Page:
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By Andrea Drever

Content and Editorial Director


Above Photo: TWA Hotel-David Mitchell

Three photos of the white, cavernous lobby of the TWA Hotel, with a close-up photo of the hotel’s signature Vulcain clock.
Photos: TWA Hotel-David Mitchell / ©Christopher Payne-Esto / TWA Hotel-David Mitchell

Ladies and gentlemen, we’ll be landing soon. Please set your watches back to 1962.
Such is the promise of the TWA Hotel at New York City’s John F. Kennedy International Airport, which is an immaculate time capsule of everything ‘60s. The first clue you’re in for something special? Sammy Davis Jr.’s “up, up and away, my beautiful, my beautiful balloon” wafting out of speakers as you approach the hotel’s space-age edifice. Clues two and three? The pristine VW bus and stately Lincoln Continental convertible parked out front. And, of course, the hotel itself, the iconic TWA Flight Center at JFK, which has been lovingly converted into a swanky ‘60s hotel.

Designed by famed architect and furniture designer Eero Saarinen in 1962, the building is one of the world’s most significant examples of mid-century modern architecture, and has been painstakingly restored. Its curved, cavernous lobby and red-carpeted jetways transport visitors back to the era of Jet Age glamour.

The 512-room hotel has two spectacular wings: the Saarinen wing and the Hughes wing. Stroll to the end of both red-carpeted runways for special surprises — period-perfect replications of Hughes’ office and Saarinen’s studio. The hotel also features a re-creation of a prototypical 1962 living room, complete with an original Barbie Dreamhouse, and decade-appropriate details including a portable phonograph, rotary phone and board games from the ‘60s. Wander through the lobby for some fun in the Twister room, and to check out the carefully curated collection of 37 vintage TWA uniforms, designed by the likes of Ralph Lauren, Valentino and Stan Herman.

TWA flight attendant uniforms on display and three vintage suitcases.
Photo: TWA Hotel-David Mitchell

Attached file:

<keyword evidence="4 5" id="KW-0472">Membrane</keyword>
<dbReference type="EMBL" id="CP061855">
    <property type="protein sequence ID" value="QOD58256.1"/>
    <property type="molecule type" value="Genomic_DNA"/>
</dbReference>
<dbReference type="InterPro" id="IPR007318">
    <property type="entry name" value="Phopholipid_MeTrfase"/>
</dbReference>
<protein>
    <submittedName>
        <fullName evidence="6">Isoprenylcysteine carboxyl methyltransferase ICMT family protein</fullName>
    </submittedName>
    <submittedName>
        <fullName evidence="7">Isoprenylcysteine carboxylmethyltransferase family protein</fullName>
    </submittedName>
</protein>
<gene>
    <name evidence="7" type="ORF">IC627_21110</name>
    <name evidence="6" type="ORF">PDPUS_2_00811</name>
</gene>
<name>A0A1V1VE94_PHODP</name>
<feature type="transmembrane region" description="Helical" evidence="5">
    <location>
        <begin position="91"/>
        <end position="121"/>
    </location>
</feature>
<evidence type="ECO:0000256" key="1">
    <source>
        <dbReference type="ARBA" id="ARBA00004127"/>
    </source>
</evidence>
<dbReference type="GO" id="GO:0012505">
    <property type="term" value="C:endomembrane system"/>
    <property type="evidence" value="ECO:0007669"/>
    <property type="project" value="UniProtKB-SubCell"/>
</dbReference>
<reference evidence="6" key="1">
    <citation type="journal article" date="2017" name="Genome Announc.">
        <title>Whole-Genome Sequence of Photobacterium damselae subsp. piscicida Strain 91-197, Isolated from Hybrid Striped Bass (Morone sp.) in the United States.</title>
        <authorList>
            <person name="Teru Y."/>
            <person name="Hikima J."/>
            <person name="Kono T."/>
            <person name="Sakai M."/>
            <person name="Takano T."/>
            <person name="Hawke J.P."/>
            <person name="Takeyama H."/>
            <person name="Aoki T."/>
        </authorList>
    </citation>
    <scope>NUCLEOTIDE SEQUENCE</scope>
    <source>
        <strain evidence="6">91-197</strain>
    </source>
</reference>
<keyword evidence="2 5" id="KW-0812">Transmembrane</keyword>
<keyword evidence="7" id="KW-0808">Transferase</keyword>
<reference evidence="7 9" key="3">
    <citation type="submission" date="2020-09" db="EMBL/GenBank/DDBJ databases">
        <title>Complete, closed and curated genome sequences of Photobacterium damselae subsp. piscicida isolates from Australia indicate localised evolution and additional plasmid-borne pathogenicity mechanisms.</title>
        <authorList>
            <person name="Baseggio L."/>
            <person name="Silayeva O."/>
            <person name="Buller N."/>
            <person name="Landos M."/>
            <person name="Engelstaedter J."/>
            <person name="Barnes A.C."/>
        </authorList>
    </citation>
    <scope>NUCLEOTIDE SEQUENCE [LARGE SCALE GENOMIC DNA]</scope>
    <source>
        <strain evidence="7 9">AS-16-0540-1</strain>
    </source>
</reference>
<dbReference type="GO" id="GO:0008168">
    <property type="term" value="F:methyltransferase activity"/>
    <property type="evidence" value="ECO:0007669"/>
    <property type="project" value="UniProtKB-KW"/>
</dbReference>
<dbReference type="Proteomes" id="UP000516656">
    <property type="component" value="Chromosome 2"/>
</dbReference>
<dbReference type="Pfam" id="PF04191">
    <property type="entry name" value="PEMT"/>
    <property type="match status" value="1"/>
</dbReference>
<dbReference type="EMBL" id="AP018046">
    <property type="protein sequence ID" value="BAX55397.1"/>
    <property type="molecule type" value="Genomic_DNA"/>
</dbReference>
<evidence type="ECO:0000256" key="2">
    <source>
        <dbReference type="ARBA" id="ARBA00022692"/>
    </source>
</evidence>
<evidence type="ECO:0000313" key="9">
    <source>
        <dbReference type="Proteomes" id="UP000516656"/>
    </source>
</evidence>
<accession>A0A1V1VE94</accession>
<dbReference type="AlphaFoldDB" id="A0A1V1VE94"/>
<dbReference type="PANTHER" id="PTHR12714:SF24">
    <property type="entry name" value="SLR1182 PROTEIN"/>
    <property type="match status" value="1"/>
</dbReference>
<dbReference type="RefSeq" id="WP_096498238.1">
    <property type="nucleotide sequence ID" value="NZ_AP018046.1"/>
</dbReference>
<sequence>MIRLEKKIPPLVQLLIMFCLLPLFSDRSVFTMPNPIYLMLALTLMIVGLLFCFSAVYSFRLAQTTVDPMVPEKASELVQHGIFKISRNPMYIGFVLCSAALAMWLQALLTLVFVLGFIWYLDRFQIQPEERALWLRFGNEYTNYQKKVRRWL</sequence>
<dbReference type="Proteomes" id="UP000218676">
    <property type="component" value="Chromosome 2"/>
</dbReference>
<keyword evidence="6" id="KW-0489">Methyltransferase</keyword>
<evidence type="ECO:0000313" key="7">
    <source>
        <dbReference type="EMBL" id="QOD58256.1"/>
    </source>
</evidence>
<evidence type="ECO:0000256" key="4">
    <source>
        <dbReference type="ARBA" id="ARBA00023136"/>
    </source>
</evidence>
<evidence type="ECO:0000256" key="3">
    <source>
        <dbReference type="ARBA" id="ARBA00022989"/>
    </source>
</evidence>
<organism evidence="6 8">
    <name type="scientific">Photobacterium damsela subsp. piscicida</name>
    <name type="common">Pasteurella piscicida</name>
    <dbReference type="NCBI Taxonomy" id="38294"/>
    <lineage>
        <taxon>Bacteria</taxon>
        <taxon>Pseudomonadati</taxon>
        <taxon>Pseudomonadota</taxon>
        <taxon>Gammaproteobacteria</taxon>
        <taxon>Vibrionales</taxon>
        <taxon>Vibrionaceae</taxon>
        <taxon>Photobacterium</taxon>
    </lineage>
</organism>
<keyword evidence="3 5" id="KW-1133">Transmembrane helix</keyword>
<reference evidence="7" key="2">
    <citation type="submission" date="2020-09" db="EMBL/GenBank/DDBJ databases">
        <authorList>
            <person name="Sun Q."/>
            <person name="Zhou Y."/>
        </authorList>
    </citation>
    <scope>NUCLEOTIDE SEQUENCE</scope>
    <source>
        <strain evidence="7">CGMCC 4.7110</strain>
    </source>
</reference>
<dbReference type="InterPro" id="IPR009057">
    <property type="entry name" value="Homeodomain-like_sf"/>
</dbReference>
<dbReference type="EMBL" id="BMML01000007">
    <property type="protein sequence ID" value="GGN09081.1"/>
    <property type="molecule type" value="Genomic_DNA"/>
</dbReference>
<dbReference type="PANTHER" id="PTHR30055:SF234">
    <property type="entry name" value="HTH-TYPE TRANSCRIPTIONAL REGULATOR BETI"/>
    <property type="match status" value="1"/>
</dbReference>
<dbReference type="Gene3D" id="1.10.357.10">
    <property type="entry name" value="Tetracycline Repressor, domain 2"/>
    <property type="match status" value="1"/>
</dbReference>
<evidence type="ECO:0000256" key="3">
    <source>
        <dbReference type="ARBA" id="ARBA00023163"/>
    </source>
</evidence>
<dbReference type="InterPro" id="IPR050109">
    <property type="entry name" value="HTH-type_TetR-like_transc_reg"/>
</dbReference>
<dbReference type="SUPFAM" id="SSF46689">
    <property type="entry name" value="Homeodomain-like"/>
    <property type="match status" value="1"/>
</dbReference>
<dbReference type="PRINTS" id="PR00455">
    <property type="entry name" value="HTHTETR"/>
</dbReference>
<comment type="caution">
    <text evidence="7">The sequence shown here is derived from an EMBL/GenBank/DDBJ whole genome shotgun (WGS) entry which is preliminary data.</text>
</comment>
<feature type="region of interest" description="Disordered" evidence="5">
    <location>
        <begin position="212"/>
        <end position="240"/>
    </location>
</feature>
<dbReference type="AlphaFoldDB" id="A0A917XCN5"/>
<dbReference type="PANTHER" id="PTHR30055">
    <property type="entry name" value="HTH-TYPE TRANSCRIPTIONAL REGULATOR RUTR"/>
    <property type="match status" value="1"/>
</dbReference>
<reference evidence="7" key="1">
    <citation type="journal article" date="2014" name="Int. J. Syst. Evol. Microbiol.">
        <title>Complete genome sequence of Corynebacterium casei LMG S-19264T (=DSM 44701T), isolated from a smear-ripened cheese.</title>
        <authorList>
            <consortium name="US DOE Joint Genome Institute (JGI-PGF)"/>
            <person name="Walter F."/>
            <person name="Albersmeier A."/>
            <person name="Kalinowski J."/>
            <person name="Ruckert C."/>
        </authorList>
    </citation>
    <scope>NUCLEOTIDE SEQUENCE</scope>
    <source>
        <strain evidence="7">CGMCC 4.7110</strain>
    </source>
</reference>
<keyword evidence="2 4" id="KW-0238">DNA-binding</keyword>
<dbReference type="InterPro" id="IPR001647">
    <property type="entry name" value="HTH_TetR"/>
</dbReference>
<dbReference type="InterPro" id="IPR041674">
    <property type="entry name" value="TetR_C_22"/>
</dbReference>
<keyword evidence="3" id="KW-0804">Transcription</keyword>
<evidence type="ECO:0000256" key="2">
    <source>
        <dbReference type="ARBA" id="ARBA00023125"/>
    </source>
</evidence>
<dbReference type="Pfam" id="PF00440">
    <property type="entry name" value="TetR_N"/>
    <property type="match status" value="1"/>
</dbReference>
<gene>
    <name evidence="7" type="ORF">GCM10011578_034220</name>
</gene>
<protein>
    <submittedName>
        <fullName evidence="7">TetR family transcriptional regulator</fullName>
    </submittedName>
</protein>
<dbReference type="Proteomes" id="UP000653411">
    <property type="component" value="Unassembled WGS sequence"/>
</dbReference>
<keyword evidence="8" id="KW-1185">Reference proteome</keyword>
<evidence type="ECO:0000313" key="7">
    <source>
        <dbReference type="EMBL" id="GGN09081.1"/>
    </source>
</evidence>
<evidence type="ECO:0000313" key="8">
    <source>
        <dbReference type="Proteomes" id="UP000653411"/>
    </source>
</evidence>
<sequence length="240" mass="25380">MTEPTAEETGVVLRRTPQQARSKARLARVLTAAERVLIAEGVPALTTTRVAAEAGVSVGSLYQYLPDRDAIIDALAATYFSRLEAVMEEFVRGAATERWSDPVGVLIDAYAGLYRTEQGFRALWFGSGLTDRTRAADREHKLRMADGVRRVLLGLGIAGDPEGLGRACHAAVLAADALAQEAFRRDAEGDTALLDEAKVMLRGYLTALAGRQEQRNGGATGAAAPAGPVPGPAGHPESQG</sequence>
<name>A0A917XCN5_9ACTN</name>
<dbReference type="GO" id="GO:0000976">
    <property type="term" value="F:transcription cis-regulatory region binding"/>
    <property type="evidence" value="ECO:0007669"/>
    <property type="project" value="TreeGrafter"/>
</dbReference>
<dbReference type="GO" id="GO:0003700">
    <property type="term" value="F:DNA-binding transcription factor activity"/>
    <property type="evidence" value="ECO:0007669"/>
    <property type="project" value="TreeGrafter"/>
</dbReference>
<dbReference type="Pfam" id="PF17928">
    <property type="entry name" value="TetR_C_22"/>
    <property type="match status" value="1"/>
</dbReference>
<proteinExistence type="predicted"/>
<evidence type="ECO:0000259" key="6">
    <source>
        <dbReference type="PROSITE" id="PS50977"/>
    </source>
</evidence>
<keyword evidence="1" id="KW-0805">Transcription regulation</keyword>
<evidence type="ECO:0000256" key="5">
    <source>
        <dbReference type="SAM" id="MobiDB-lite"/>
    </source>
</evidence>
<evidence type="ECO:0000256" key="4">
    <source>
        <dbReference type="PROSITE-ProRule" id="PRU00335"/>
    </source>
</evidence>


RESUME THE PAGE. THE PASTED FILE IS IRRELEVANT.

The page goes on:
On the tarmac, visitors can have a drink in the Connie Cocktail Lounge, a 1958 Lockheed Constellation airplane turned bar that seats 75 guests in first-class comfort. Try the tempting Vodka Is My Co-Pilot — Connie's take on a martini. Just outside Connie is the Roll-A-Rama at the Runway Rink, a retro roller-skating rink that’s open on weekends during the summer. And no matter the season, don’t miss the infinity pool on the roof of the Hughes wing. It’s heated to a toasty 95 degrees in the winter, is open year-round and overlooks JFK’s busiest terminal. And if you’re feeling hungry after your dip, the pool has a rooftop restaurant attached, which is converted into a ‘60s-themed ski chalet in the cooler months.

Airports are known as places of transport, but if what you’re looking for is transport to the Mad Men era, JFK’s chic TWA Hotel is the only one that will fit the bill. And if you only have a short layover at JFK, don’t fret. You can always pop over for a drink at Connie Cocktail Lounge, the super-retro Sunken Lounge and the delectable Paris Café, which are all open to guests without hotel reservations. And if you want to use the amenities or rest up in a room for a little while, you can book a Daytripper stay and spend up to 12 hours back in the swinging sixties.

Getting There:
The AirTrain, located at JFK, is the easiest way to get to the TWA Hotel. It’s a five-minute ride from all terminals to the hotel, which is at the Terminal 5 stop. To reach the TWA Hotel, exit the AirTrain at the Terminal 5 (JetBlue) stop and follow the signs to the elevator on the same level as the train platform. Take the elevator or stairs down to Level 1. Walk left off the elevator, go through the doors, turn left and cross the street toward the Yellow Parking Garage. Turn left on the sidewalk and follow the covered walkway to the TWA Hotel front door. 

TREAT TIP:
There’s clear and easy signage from Terminal 5 to the hotel, so don’t worry about getting lost and accidentally winding up in the 21st century.

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